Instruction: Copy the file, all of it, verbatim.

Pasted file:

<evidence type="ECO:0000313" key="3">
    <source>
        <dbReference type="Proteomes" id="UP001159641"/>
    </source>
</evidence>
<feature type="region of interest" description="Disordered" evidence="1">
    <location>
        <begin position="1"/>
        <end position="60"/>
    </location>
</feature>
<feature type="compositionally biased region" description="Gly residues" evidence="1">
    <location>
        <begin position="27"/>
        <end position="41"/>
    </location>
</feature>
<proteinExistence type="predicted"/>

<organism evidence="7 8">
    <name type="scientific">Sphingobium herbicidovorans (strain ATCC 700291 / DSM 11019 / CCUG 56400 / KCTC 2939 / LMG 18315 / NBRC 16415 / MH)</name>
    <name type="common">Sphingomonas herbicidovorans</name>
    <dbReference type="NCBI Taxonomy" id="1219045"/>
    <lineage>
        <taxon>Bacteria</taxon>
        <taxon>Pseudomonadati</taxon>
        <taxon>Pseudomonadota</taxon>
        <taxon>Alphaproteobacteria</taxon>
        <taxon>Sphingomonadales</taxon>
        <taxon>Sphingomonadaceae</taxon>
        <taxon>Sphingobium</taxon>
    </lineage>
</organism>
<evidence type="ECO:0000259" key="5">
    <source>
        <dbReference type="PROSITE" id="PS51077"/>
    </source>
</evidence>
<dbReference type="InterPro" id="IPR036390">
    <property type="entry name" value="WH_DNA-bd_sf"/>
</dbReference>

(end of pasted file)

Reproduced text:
<evidence type="ECO:0000313" key="3">
    <source>
        <dbReference type="Proteomes" id="UP001159641"/>
    </source>
</evidence>
<feature type="region of interest" description="Disordered" evidence="1">
    <location>
        <begin position="1"/>
        <end position="60"/>
    </location>
</feature>
<feature type="compositionally biased region" description="Gly residues" evidence="1">
    <location>
        <begin position="27"/>
        <end position="41"/>
    </location>
</feature>
<proteinExistence type="predicted"/>

<organism evidence="7 8">
    <name type="scientific">Sphingobium herbicidovorans (strain ATCC 700291 / DSM 11019 / CCUG 56400 / KCTC 2939 / LMG 18315 / NBRC 16415 / MH)</name>
    <name type="common">Sphingomonas herbicidovorans</name>
    <dbReference type="NCBI Taxonomy" id="1219045"/>
    <lineage>
        <taxon>Bacteria</taxon>
        <taxon>Pseudomonadati</taxon>
        <taxon>Pseudomonadota</taxon>
        <taxon>Alphaproteobacteria</taxon>
        <taxon>Sphingomonadales</taxon>
        <taxon>Sphingomonadaceae</taxon>
        <taxon>Sphingobium</taxon>
    </lineage>
</organism>
<evidence type="ECO:0000259" key="5">
    <source>
        <dbReference type="PROSITE" id="PS51077"/>
    </source>
</evidence>
<dbReference type="InterPro" id="IPR036390">
    <property type="entry name" value="WH_DNA-bd_sf"/>
</dbReference>